At the marriage of their son James Irving, forbidden object of inappropriate and troubling desire
For thirty-six hours of secrets and lies, painted-on-smiles and potential ruin. And drinks, plenty of drinks.
There’s nothing like a wedding for stirring up the past. As Fran negotiates her way from Saturday morning to Sunday evening she is forced to confront things she’s long thought buried, sending shockwaves through her family, and to make decisions about the future that will have far-reaching consequences for them all.
Ever been obliged to go to a wedding when you’d really rather not? So has Fran. Let the misery ensue…
This book was a nice easy read from the get go, and I found myself very quickly liking the style of writing – an hour by hour account from our leading lady, Fran, and feeling deeply sorry for her; not only for all the misery she has had to endure in her life, but for how painful she anticipates this whole wedding weekend will be. Things got really interesting though, when I discovered some great scandalous gossip flying around at this wedding, and poor Fran is centre stage.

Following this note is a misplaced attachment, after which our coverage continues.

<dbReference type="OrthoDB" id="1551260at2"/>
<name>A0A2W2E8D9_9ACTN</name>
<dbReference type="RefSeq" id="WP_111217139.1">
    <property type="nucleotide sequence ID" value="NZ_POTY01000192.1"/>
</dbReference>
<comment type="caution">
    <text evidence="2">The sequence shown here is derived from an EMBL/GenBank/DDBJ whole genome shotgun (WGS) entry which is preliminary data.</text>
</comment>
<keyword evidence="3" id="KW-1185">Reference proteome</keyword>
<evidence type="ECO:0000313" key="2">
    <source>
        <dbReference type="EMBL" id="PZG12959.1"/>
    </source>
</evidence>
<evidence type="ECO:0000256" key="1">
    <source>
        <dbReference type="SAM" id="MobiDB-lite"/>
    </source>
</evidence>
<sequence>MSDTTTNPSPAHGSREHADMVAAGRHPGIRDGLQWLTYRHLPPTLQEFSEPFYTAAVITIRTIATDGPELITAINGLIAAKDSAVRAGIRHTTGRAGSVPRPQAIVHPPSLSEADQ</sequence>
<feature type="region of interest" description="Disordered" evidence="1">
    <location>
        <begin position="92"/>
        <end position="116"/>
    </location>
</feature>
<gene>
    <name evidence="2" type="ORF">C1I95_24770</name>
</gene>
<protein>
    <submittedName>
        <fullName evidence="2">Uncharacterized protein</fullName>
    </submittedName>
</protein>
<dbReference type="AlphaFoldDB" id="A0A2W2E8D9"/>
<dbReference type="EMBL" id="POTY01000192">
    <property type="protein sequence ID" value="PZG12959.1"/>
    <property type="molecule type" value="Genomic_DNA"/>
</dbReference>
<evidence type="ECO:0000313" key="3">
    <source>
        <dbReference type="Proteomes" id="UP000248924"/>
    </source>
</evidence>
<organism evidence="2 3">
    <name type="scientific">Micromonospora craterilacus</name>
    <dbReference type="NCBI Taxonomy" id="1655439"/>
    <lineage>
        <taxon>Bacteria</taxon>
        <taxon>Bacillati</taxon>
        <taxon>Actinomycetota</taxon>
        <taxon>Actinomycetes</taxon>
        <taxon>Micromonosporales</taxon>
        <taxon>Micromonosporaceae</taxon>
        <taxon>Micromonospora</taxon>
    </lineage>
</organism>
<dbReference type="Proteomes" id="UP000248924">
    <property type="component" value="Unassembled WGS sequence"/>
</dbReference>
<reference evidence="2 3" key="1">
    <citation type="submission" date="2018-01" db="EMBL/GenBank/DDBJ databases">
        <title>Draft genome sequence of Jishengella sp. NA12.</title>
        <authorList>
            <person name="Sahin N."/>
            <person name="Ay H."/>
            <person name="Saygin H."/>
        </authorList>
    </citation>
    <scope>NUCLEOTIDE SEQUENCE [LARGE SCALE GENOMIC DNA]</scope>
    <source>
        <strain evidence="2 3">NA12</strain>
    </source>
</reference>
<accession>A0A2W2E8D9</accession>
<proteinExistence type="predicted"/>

So something a bit untoward is going on – or has done – between Fran and our groom, Jamie. And what with all the marriage counselling Fran and her husband have been seeking – well its all pretty obvious really isn’t it…
Then, POW! Nice little bombshell thrown in there – call me naïve if everyone else sees it coming a mile off – but yes, I was duped and it was a belter!
Then it all starts getting a bit uncomfortable, and extremely emotional, and I didn’t know if my heart was breaking for poor Fran, or whether I was disgusted with the vile woman.